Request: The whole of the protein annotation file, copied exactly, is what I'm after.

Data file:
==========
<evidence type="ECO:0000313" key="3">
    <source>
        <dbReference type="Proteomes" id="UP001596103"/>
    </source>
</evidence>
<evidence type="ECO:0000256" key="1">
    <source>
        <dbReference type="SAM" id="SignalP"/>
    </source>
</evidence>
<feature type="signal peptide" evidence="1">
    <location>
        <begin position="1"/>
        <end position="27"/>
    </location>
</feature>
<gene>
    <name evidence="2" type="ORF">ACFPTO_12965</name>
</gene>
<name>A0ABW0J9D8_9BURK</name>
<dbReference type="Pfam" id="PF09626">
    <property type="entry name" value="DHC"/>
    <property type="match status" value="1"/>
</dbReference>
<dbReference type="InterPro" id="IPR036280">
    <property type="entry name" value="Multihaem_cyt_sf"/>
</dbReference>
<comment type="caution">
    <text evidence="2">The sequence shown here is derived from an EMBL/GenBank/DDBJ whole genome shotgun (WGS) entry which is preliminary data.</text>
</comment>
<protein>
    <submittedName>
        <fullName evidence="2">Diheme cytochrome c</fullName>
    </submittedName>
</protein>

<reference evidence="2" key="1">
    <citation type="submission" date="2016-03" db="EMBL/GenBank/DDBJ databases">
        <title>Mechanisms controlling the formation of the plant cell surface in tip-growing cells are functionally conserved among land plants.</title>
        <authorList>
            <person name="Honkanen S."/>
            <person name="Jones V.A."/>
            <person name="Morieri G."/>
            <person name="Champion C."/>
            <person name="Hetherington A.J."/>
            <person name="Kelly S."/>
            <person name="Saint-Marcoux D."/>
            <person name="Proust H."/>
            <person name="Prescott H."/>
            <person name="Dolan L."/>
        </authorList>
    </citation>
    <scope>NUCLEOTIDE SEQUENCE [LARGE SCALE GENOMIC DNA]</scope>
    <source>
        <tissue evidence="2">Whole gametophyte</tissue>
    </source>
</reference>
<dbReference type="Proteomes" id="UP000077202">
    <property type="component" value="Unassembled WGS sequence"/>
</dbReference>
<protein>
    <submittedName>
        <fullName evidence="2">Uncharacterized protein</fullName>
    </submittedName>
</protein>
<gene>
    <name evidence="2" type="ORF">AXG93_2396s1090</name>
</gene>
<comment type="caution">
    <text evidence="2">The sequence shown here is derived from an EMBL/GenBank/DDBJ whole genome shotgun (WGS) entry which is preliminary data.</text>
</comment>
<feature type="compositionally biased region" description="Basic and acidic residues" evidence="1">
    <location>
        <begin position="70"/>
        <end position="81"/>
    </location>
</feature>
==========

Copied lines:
<evidence type="ECO:0000313" key="3">
    <source>
        <dbReference type="Proteomes" id="UP001596103"/>
    </source>
</evidence>
<evidence type="ECO:0000256" key="1">
    <source>
        <dbReference type="SAM" id="SignalP"/>
    </source>
</evidence>
<feature type="signal peptide" evidence="1">
    <location>
        <begin position="1"/>
        <end position="27"/>
    </location>
</feature>
<gene>
    <name evidence="2" type="ORF">ACFPTO_12965</name>
</gene>
<name>A0ABW0J9D8_9BURK</name>
<dbReference type="Pfam" id="PF09626">
    <property type="entry name" value="DHC"/>
    <property type="match status" value="1"/>
</dbReference>
<dbReference type="InterPro" id="IPR036280">
    <property type="entry name" value="Multihaem_cyt_sf"/>
</dbReference>
<comment type="caution">
    <text evidence="2">The sequence shown here is derived from an EMBL/GenBank/DDBJ whole genome shotgun (WGS) entry which is preliminary data.</text>
</comment>
<protein>
    <submittedName>
        <fullName evidence="2">Diheme cytochrome c</fullName>
    </submittedName>
</protein>

<reference evidence="2" key="1">
    <citation type="submission" date="2016-03" db="EMBL/GenBank/DDBJ databases">
        <title>Mechanisms controlling the formation of the plant cell surface in tip-growing cells are functionally conserved among land plants.</title>
        <authorList>
            <person name="Honkanen S."/>
            <person name="Jones V.A."/>
            <person name="Morieri G."/>
            <person name="Champion C."/>
            <person name="Hetherington A.J."/>
            <person name="Kelly S."/>
            <person name="Saint-Marcoux D."/>
            <person name="Proust H."/>
            <person name="Prescott H."/>
            <person name="Dolan L."/>
        </authorList>
    </citation>
    <scope>NUCLEOTIDE SEQUENCE [LARGE SCALE GENOMIC DNA]</scope>
    <source>
        <tissue evidence="2">Whole gametophyte</tissue>
    </source>
</reference>
<dbReference type="Proteomes" id="UP000077202">
    <property type="component" value="Unassembled WGS sequence"/>
</dbReference>
<protein>
    <submittedName>
        <fullName evidence="2">Uncharacterized protein</fullName>
    </submittedName>
</protein>
<gene>
    <name evidence="2" type="ORF">AXG93_2396s1090</name>
</gene>
<comment type="caution">
    <text evidence="2">The sequence shown here is derived from an EMBL/GenBank/DDBJ whole genome shotgun (WGS) entry which is preliminary data.</text>
</comment>
<feature type="compositionally biased region" description="Basic and acidic residues" evidence="1">
    <location>
        <begin position="70"/>
        <end position="81"/>
    </location>
</feature>